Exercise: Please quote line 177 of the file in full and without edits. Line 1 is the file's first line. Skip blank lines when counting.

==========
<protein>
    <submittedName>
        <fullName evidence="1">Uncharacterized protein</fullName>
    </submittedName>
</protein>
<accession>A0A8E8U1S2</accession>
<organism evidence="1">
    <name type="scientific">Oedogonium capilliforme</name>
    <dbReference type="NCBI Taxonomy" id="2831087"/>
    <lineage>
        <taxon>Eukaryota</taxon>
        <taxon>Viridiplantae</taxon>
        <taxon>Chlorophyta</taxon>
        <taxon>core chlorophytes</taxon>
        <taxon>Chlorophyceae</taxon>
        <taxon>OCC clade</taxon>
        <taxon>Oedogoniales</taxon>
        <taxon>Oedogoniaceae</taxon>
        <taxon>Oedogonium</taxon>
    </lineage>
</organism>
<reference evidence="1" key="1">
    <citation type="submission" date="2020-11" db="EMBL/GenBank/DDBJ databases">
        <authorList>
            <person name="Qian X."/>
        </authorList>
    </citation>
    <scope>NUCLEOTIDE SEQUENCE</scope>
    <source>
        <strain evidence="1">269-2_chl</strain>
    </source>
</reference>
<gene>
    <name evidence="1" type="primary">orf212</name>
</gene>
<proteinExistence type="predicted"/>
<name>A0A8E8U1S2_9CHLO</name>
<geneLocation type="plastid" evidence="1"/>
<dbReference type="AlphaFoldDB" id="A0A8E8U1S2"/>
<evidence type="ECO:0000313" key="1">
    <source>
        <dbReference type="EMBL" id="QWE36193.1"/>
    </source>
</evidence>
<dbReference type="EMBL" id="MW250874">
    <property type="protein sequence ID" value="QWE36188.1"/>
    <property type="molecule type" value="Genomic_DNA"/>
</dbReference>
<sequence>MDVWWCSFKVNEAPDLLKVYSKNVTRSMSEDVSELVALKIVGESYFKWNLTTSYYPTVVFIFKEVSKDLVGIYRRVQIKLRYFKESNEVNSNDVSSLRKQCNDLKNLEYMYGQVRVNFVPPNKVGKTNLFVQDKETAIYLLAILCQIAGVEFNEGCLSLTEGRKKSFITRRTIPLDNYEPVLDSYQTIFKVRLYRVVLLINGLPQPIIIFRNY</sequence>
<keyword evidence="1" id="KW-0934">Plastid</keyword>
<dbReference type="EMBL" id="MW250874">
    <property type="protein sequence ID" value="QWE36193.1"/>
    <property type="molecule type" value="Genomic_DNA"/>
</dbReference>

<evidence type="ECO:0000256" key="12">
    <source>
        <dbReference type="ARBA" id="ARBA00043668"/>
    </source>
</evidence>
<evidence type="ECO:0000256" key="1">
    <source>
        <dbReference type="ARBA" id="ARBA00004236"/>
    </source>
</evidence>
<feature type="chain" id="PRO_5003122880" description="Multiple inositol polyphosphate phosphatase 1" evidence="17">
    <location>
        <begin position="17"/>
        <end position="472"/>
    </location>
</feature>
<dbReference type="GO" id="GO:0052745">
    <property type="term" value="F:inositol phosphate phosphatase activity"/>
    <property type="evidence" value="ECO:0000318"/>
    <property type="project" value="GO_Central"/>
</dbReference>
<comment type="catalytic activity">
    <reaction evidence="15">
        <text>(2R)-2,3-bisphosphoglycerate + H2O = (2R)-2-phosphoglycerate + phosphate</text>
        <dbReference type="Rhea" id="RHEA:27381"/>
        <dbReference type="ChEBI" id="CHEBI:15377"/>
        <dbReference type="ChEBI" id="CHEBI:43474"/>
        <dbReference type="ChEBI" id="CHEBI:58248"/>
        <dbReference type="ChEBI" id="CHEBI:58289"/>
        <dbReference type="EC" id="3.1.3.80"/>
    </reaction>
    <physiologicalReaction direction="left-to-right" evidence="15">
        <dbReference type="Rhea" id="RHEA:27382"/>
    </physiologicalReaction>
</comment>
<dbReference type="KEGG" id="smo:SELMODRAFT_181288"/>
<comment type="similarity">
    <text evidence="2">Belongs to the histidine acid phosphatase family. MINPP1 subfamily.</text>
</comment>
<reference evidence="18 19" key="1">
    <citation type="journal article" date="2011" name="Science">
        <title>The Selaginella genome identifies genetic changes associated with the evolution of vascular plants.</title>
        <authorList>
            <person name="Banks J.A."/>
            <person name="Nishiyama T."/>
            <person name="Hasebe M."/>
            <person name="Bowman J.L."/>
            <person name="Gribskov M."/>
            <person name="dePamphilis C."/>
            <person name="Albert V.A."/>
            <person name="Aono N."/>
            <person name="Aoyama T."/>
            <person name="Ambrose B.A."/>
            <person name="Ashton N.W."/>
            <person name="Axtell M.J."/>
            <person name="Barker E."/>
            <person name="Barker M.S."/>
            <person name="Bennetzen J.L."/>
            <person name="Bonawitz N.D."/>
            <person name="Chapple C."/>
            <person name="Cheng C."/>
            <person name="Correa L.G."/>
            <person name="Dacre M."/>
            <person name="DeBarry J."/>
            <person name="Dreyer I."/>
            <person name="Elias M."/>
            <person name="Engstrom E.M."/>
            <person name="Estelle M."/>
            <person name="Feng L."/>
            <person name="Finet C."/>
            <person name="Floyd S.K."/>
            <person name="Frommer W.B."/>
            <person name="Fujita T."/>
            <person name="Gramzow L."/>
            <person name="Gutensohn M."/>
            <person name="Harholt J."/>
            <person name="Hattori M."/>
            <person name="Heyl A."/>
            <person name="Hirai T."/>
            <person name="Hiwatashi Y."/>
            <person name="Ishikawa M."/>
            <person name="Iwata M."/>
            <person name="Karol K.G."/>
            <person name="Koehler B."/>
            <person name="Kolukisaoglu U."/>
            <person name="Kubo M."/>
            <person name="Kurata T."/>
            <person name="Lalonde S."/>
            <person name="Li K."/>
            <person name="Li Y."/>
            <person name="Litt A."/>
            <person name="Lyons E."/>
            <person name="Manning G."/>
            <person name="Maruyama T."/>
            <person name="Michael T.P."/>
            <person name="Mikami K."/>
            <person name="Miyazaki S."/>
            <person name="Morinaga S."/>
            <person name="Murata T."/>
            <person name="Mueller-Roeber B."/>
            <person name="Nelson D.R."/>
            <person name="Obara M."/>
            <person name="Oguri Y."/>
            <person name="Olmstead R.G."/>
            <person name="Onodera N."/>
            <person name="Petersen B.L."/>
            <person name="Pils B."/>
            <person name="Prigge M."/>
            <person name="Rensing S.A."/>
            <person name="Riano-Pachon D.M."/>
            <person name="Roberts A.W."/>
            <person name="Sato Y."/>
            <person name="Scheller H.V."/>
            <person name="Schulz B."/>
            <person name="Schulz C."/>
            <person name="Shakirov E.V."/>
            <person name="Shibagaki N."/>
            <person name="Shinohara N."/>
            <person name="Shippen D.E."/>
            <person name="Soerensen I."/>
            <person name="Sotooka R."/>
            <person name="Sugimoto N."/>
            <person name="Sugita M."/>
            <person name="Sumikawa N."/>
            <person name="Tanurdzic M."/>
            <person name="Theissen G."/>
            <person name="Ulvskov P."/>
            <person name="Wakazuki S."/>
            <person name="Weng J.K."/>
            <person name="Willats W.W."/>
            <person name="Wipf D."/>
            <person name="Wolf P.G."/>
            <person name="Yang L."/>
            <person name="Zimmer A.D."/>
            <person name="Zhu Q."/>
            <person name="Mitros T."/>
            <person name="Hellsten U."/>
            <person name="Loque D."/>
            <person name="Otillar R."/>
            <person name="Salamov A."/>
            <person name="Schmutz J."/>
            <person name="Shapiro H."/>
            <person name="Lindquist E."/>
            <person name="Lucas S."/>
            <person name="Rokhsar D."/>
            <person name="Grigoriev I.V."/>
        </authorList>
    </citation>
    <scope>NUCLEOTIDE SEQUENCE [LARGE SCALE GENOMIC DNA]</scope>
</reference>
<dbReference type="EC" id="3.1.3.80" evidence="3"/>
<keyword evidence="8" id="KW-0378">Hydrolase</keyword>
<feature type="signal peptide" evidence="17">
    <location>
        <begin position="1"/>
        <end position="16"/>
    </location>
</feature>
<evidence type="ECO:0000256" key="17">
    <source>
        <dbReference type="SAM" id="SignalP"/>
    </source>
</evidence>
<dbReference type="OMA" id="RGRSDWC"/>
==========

            <person name="Sugita M."/>